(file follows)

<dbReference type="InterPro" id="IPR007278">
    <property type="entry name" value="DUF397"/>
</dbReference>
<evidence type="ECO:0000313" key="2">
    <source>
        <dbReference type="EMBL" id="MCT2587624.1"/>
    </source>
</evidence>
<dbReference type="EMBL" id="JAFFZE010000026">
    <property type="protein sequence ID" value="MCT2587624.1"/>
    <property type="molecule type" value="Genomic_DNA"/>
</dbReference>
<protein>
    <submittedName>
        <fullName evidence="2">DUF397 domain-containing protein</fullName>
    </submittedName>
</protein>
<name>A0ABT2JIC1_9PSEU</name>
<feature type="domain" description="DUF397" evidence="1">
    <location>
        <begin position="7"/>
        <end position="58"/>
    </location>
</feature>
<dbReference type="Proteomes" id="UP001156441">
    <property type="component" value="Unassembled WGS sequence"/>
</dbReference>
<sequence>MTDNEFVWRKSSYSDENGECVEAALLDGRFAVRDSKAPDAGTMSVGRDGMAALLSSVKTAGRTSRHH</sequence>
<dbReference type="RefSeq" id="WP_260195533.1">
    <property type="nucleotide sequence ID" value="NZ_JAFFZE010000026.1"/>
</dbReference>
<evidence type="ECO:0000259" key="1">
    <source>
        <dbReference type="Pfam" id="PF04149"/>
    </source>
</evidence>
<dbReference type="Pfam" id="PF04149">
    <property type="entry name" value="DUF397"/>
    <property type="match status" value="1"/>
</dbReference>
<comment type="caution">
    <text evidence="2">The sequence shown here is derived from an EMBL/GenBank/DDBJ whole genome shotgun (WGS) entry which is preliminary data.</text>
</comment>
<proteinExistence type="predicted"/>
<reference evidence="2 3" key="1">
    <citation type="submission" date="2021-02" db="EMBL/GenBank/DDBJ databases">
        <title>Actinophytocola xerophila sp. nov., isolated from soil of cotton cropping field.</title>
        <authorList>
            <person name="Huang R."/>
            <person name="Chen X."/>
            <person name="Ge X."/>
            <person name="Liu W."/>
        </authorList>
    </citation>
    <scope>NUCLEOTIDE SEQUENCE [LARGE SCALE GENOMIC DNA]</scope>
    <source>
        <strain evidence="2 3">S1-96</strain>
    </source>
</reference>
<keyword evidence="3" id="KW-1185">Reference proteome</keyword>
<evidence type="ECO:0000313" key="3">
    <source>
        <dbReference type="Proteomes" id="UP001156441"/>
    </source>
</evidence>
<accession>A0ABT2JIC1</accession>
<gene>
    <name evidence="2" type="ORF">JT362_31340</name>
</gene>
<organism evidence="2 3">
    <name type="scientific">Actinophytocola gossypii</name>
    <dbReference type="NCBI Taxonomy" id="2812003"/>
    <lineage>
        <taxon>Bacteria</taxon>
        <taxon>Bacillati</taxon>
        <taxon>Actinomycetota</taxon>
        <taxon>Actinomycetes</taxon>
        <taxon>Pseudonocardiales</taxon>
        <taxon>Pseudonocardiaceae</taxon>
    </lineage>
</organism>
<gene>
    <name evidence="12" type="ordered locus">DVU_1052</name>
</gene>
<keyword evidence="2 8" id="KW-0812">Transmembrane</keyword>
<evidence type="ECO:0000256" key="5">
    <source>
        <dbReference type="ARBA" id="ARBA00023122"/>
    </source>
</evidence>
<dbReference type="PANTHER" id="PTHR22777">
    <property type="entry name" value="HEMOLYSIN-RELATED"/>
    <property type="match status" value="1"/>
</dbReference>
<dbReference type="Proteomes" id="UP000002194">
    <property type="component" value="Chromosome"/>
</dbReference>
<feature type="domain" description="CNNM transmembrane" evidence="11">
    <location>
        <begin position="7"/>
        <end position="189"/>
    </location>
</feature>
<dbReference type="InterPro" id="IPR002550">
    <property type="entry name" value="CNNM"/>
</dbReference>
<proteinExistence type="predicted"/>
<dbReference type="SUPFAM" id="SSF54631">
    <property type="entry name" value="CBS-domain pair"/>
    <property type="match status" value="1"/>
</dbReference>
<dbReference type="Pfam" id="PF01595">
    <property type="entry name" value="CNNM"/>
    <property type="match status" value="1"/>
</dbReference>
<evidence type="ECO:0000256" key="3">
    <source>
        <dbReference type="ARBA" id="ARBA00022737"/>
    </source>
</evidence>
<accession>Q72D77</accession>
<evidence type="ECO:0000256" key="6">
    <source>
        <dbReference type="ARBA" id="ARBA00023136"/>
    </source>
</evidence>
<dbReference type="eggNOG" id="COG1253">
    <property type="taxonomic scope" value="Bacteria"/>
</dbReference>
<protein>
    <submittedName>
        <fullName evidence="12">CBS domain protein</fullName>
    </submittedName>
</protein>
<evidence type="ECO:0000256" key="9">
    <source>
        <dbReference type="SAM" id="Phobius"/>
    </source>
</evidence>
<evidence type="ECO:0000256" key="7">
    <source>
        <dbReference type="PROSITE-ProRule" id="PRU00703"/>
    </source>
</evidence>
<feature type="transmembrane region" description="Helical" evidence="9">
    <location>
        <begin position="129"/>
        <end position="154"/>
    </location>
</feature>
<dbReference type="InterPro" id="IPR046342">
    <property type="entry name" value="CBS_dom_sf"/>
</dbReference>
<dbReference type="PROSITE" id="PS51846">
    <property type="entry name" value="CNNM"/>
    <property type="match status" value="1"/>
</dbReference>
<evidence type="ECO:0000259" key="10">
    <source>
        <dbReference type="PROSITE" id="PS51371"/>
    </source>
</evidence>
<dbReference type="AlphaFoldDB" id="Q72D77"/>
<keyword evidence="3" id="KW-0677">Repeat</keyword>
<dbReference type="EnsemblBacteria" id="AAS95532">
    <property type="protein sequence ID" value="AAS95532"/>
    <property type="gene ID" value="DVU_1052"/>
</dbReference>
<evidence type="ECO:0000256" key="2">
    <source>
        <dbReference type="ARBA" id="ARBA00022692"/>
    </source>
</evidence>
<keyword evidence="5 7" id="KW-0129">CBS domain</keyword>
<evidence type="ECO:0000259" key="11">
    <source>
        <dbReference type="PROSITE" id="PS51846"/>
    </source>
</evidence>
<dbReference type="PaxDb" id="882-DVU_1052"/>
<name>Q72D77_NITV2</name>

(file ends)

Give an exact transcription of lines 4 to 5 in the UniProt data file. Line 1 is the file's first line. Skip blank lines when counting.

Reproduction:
<evidence type="ECO:0000313" key="2">
    <source>